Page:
Sierra Season Tees Off

Monster Pacific storms are building a base for Tahoe-area ski resorts like Northstar, Squaw Valley, Sugar Bowl, Kirkwood, Alpine Meadows, and Heavenly.
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Monster Pacific storms are building a base for Tahoe-area ski resorts like Northstar, Squaw Valley, Sugar Bowl, Kirkwood, Alpine Meadows, and Heavenly.
Northstar-at-Tahoe

The first strong western pacific storm moved across central California last Wednesday, dumping more than three feet of atypical fluffy powder across the Sierra Mountains from Mammoth to North Lake Tahoe. This first of last week’s one-two punch was only the second significant storm to hit the region yet this season—marking one of the latest resort openings in more than 10 years.

After more than a foot fell in Reno, skiers like 4bi9 Media’s Dave Euler made the trek from Salt Lake City to Tahoe to hit urban features while waiting for the storm cycles to hit. “KC [Deane] called me to come to Tahoe to film a webisode for Moment Skis,” said Euler.
Utah was hurting for snow at the time, and Reno had received about a foot of snow. The original plan was to session a bunch of hand rails, and then scope luxurious casinos. That plan changed when the Tahoe region got dumped on with five feet of snow, so it was off to Northstar and the Tahoe backcountry, he added.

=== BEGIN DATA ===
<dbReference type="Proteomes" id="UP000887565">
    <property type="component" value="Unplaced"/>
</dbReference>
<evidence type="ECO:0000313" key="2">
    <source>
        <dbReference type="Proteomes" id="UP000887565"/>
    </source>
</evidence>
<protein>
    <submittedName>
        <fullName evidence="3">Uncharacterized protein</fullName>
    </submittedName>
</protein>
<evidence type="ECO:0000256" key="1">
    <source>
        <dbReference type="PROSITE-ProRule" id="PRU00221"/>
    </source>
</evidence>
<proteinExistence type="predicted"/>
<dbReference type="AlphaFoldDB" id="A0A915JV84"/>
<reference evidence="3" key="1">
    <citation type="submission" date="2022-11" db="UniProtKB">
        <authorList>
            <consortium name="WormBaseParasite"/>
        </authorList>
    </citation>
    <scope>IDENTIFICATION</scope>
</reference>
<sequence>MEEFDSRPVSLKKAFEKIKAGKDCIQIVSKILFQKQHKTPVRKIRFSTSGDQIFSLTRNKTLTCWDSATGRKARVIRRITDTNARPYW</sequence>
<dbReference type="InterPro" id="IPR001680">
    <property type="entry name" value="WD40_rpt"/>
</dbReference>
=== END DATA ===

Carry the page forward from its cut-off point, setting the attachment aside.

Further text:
Usual white ribbons of death helped Boreal and other smaller resorts get skiers up the lifts, while larger Kirkwood, Alpine Meadows, Northstar at Tahoe, Heavenly, and Sugar Bowl idly sat for bigger storms. Only Squaw Valley USA had what most skiers would consider a long run—that is until the first dry three feet fell over early-season hardpack only to be followed by more typical Sierra cement.

“A cold storm followed by a warm one is bound to create unstable snow conditions,” said Squaw Valley’s communications manager Amelia Richmond.
This was what happened at Squaw, causing a few minor slides around the mountain. Ski patrol was extremely cautious given the conditions and no one was hurt, she added. All Tahoe-area resorts, are either currently open and running at full capacity or will be for the holidays. Squaw season pass holders are already enjoying more than 90 percent of the mountain and lifts.

“With the second storm now behind us, the snowpack has stabilized and left us with a really incredible base. Our snow tracker doesn't have an exact total from last Wednesday, however we have received 78 inches to our upper elevations since the storm began last Sunday,” said Richmond. “I would say the El Nino predictions have actually been holding up pretty well. The powerful storms we just saw are seeing are indicative of what will come later.”